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Myanmar Drops in US Human Trafficking Report


Rohingya refugees rebuild their makeshift houses, in preparation for the approaching monsoon season at the Kutupalong Rohingya refugee camp in Kutupalong, Bangladesh, April 28, 2018.
Myanmar Drops in US Human Trafficking Report
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The American State Department says Myanmar’s human trafficking situation has worsened. It lowered the country’s position on the State Department’s yearly human trafficking report.

The report accuses Myanmar’s military of carrying out operations in Rakhine state that forced large numbers of Rohingya Muslims to flee to Bangladesh.

The 2018 Trafficking in Persons report was released during a ceremony at the State Department. The yearly report rates governments based on their efforts to fight human trafficking.

Secretary of State Mike Pompeo said the military and others in Rakhine state had forced hundreds of thousands of Rohingya and people from other ethnic groups to leave Rakhine State.

He said traffickers throughout the area “exploited” many of those fleeing. And, he added, “Some in the Burmese military also recruited child soldiers and subjected adults and children from ethnic minority groups to forced labor.”

More than 700,000 Rohingya Muslims have fled Rakhine state since August 25. They began leaving after Rohingya militants launched attacks against state security forces. The attacks led to military action against suspected militants and their supporters.

The United Nations has described the operation as a clear example of ethnic cleansing. Myanmar officials have said the campaign is aimed at fighting terrorism.

The report urged Myanmar to stop all recruitment and unlawful use of children in the armed forces. It also called on the government to remove any officials involved in sex trafficking and forced labor and to hold them criminally responsible.

Other countries placed on the report’s worst offenders list were Gabon, Laos, Papua New Guinea and Bolivia. As a result, these nations could face sanctions or reductions in U.S. and international aid.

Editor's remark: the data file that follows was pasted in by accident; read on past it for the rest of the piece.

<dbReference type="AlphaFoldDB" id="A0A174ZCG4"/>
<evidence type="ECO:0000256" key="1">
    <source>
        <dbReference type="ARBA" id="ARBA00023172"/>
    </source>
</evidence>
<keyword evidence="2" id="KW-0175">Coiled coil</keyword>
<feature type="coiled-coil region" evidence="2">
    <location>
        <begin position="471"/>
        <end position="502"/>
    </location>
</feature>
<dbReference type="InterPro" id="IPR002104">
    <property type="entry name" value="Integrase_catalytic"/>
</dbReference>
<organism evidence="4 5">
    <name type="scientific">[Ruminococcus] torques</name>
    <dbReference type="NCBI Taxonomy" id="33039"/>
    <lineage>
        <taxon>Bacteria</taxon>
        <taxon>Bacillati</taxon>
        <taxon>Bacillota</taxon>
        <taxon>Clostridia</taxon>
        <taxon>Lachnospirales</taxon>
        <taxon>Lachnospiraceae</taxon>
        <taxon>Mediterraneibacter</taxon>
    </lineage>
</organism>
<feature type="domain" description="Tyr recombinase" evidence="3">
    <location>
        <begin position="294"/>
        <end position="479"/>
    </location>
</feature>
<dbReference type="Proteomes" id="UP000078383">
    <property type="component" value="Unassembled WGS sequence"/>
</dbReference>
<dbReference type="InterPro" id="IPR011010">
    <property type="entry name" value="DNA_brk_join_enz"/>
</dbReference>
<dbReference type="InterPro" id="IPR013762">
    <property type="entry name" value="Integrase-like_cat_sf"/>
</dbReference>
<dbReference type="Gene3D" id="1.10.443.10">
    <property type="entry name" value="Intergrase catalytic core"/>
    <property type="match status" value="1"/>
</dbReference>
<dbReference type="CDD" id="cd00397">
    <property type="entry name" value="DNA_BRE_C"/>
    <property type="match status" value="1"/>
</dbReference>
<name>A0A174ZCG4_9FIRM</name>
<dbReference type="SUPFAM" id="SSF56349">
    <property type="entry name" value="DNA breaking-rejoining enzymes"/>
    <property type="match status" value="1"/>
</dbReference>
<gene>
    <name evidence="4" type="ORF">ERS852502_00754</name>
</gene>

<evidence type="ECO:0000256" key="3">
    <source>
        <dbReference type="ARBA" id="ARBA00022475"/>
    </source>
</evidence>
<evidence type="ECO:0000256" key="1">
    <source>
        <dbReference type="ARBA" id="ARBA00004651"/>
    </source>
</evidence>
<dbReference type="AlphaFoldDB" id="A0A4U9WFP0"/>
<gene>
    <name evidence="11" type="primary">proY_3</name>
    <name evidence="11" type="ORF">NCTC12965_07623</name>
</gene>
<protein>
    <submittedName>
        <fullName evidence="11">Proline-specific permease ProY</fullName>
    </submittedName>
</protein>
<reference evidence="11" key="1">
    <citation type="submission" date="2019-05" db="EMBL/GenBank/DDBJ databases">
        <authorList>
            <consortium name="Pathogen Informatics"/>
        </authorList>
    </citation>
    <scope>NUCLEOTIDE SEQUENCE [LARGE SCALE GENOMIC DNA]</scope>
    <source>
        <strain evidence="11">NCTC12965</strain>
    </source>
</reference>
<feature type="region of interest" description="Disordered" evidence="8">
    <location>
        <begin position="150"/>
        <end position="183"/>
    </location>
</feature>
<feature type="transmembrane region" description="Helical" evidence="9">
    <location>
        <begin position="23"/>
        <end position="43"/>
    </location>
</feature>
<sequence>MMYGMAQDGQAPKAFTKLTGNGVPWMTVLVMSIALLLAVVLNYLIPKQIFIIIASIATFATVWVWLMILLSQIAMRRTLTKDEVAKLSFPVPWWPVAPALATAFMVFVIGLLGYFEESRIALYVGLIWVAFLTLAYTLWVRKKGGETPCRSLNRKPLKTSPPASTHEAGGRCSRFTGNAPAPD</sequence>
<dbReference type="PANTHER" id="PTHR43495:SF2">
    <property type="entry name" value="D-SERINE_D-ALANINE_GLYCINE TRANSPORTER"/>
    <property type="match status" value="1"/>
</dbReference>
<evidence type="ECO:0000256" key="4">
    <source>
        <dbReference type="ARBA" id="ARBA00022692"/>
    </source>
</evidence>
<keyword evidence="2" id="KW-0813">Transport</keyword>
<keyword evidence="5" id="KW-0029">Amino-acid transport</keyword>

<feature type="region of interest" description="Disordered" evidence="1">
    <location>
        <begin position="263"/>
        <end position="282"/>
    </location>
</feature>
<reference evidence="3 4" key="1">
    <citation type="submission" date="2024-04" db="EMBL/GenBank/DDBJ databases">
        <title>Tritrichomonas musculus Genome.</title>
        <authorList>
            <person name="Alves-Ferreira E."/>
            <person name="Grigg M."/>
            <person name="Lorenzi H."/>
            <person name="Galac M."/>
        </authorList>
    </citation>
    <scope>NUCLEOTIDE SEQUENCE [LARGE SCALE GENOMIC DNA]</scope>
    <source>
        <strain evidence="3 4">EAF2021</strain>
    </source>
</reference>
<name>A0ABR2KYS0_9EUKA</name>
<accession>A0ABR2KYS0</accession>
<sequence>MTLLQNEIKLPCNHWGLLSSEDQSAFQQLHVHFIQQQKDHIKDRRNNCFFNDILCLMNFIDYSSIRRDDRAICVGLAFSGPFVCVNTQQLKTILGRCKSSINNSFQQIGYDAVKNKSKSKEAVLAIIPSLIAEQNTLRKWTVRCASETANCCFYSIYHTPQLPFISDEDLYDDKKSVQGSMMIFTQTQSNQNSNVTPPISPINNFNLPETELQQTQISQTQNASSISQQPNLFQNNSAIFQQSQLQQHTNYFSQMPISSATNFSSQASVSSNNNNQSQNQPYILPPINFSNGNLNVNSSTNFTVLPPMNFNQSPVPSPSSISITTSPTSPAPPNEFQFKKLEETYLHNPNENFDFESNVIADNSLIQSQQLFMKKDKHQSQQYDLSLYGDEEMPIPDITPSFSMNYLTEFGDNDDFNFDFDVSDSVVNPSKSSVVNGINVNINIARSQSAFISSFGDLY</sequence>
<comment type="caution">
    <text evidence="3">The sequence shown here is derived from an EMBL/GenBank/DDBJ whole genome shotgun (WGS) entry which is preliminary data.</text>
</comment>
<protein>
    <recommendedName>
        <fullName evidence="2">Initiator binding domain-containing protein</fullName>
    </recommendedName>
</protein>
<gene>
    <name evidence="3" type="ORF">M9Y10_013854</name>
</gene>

Among others rated lowest for their anti-trafficking efforts were China, North Korea, Russia, Syria and Venezuela.

Pompeo said the U.S. administration will remain firm in its efforts. “The world should know that we will not stop before we know human trafficking is a thing of the past,” he said.

Ivanka Trump, left, the daughter and assistant to President Donald Trump, applauds after listening to a speech made by Francisca Awah Mbuli, right, from Cameroon and survivor of human trafficking, during an event to announce the 2018 Trafficking in Person
Ivanka Trump, left, the daughter and assistant to President Donald Trump, applauds after listening to a speech made by Francisca Awah Mbuli, right, from Cameroon and survivor of human trafficking, during an event to announce the 2018 Trafficking in Person

The report moved several countries up from the bottom to the next highest list. These included Sudan, Thailand and Pakistan. Relations recently improved between Sudan and the U.S., which ended long-standing economic sanctions on the country last October. U.S. officials cited Sudan’s progress in human rights.

Also attending the ceremony was President Donald Trump’s daughter Ivanka, who serves as a presidential adviser. She honored 10 individuals from around the world recognized for their personal efforts to fight human trafficking.

I’m Bryan Lynn.

Bryan Lynn wrote this story for VOA Learning English, based on reports from the Associated Press, Reuters and VOA News. Caty Weaver was the editor.

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Words in This Story

exploit v. to use someone or something in a way that helps you unfairly

recruit v. to try to get someone to join a group, organizations or business

sanctions n. punishment imposed on a country with regards to trade or economy

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